During the health-care summit earlier this year, Vice President Joe Biden was roundly mocked for saying, “I don’t know what the American people think.” He was, however, showing a refreshing modesty. Especially when compared with those who believe the American people don’t know what they think””or cannot possibly mean what they say when they tell us what they do think.
Gallup provoked some of this reaction when it released new data early last month on American attitudes toward abortion. Asked to rate various behaviors and social policies (e.g., embryonic stem-cell research, adultery, the death penalty) as either “morally wrong” or “morally acceptable,” 50% called abortion wrong, as against only 38% who said it was acceptable. Even more contentious was the finding, for the second year in a row, that slightly more Americans consider themselves “pro-life” than “pro-choice” (47% to 45%).
The response to this data has been illuminating. Some blame the shift toward pro-life self-identification on abstinence-only education. Others imply that Americans really can’t mean what they say, pointing to other data showing majorities in favor of keeping abortion legal.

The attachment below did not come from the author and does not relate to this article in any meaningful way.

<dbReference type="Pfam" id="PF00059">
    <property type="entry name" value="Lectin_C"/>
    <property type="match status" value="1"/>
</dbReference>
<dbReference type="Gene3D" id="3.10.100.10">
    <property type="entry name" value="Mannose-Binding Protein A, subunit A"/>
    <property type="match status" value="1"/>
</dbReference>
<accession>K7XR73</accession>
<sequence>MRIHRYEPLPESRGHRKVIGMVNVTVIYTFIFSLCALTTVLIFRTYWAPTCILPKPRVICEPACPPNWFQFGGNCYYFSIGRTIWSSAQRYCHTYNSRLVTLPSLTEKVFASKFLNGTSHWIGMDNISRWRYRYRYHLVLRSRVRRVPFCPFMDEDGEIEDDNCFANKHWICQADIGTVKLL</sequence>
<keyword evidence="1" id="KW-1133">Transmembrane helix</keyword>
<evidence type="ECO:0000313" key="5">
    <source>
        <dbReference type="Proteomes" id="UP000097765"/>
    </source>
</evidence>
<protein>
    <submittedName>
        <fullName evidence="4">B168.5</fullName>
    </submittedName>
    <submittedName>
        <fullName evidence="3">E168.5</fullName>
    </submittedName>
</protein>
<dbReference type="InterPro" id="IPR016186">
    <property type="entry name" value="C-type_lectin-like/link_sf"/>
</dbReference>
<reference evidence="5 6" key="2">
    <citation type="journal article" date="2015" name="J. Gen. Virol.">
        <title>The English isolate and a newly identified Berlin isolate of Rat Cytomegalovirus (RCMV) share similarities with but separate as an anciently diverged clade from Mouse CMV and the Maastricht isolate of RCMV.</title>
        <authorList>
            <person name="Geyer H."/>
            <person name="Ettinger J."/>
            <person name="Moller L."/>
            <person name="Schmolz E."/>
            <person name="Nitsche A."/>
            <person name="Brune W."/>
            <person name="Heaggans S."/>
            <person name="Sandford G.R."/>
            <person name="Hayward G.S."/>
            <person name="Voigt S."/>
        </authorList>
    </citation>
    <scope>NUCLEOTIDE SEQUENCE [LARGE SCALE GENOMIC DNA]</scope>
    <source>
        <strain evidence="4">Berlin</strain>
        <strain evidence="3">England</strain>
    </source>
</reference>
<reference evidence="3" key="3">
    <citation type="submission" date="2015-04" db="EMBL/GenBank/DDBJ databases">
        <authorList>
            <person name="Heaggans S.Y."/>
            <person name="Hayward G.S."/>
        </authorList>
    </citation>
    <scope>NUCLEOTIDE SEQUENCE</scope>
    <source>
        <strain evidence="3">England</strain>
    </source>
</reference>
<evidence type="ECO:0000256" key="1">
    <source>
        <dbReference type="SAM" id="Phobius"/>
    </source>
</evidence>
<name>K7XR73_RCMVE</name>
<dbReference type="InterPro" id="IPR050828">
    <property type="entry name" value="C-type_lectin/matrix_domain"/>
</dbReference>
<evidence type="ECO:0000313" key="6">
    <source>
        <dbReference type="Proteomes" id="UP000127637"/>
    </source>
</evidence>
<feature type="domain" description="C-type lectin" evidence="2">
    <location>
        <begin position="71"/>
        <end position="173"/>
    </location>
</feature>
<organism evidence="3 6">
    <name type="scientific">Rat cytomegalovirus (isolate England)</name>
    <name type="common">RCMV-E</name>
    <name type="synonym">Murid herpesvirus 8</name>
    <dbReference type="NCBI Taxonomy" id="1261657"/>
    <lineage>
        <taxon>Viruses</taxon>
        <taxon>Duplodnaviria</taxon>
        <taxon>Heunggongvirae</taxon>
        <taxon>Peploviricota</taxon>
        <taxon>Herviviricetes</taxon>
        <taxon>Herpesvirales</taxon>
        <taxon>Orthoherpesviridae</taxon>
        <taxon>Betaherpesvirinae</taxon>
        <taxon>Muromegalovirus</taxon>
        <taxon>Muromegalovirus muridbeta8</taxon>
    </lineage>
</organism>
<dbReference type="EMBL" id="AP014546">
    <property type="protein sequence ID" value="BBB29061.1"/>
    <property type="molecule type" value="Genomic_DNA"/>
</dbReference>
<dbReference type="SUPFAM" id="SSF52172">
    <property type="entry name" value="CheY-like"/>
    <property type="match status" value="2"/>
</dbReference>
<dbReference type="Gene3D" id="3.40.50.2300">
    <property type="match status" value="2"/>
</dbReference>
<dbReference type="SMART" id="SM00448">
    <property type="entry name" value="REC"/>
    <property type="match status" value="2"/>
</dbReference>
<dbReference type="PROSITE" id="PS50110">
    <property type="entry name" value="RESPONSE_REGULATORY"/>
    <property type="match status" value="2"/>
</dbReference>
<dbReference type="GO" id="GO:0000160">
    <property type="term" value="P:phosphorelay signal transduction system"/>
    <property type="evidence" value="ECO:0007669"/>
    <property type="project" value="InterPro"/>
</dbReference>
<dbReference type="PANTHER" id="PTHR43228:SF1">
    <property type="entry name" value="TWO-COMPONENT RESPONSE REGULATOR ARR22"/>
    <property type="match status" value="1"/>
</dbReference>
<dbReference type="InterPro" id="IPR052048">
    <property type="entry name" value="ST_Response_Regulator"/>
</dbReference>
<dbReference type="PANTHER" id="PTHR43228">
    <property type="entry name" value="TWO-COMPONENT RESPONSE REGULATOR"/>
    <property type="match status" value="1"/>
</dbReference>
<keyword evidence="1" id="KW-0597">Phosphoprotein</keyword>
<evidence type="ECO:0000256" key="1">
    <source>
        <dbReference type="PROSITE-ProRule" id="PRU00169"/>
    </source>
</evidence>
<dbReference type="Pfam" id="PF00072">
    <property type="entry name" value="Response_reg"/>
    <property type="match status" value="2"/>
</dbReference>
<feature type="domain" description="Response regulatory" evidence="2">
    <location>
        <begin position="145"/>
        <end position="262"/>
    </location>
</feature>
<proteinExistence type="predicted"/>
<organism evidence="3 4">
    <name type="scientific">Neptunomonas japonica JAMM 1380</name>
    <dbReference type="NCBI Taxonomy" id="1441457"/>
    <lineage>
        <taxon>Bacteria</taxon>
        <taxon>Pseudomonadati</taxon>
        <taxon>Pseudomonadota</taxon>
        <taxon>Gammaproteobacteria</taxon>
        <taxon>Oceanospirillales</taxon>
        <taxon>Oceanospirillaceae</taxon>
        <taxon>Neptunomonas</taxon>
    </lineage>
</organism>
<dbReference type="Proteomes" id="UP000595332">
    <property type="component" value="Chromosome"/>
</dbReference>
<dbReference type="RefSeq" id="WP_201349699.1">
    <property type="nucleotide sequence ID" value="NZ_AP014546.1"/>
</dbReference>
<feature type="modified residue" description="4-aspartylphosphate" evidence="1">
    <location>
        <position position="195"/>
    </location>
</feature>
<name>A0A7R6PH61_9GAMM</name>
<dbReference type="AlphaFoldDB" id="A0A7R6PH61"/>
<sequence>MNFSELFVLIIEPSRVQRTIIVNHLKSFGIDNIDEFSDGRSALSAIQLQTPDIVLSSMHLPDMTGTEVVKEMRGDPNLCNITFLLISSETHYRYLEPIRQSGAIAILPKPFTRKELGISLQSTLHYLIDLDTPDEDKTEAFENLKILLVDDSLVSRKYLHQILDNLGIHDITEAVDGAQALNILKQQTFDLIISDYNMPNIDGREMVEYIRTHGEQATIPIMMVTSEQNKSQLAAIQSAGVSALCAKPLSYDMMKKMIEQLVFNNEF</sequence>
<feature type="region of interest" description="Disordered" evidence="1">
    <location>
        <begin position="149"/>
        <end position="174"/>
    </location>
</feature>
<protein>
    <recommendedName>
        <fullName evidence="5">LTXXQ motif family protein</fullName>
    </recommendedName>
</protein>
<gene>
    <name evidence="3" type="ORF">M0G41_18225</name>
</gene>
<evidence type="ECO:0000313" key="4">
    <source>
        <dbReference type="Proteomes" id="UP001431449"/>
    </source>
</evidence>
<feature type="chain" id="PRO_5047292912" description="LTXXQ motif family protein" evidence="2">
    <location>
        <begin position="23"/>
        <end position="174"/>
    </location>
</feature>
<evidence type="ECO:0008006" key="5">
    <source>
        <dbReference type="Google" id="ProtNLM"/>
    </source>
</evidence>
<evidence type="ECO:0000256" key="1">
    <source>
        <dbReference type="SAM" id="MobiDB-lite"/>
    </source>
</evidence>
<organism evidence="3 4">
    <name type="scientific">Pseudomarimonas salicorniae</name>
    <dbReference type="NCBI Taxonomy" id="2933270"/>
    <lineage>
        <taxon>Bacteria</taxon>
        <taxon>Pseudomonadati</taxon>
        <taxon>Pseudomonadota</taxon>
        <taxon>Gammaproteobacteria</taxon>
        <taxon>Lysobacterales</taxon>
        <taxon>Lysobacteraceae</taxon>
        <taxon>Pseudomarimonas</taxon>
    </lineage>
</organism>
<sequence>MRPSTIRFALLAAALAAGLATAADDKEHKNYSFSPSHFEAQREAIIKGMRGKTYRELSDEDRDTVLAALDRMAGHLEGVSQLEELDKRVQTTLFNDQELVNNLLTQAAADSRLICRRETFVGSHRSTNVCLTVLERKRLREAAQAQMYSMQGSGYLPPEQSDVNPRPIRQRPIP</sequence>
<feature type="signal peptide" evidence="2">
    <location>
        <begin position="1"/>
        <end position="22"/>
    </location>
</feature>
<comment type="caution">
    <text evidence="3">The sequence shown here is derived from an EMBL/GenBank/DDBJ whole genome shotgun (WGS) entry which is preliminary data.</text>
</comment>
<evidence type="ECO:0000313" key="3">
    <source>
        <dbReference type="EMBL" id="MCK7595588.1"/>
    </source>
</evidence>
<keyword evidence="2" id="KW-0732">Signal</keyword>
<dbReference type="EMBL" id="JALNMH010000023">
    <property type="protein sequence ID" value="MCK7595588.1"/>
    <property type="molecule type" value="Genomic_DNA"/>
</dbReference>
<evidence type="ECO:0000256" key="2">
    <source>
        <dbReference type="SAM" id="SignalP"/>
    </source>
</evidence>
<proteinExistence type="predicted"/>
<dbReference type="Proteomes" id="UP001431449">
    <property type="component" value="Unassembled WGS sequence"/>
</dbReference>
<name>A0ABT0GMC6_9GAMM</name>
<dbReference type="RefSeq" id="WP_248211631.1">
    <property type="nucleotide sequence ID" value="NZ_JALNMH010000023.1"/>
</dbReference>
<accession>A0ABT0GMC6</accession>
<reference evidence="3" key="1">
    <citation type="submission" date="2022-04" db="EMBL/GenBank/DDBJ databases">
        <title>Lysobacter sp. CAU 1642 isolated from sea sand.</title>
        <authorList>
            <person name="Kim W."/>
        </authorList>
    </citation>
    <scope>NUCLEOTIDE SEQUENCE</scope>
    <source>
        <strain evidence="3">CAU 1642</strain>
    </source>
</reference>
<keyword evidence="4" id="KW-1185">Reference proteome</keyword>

Perhaps the most original explanation appeared in Slate. There a writer opined that because President Obama has “softened” the Democratic language on abortion, more Americans now feel free to call themselves pro-life. Yes, let the word go forward: Some Democrats feel that the same Barack Obama who opposed an Illinois state ban on partial-birth abortion and later declared the issue above his pay grade has apparently given them permission to call themselves pro-life.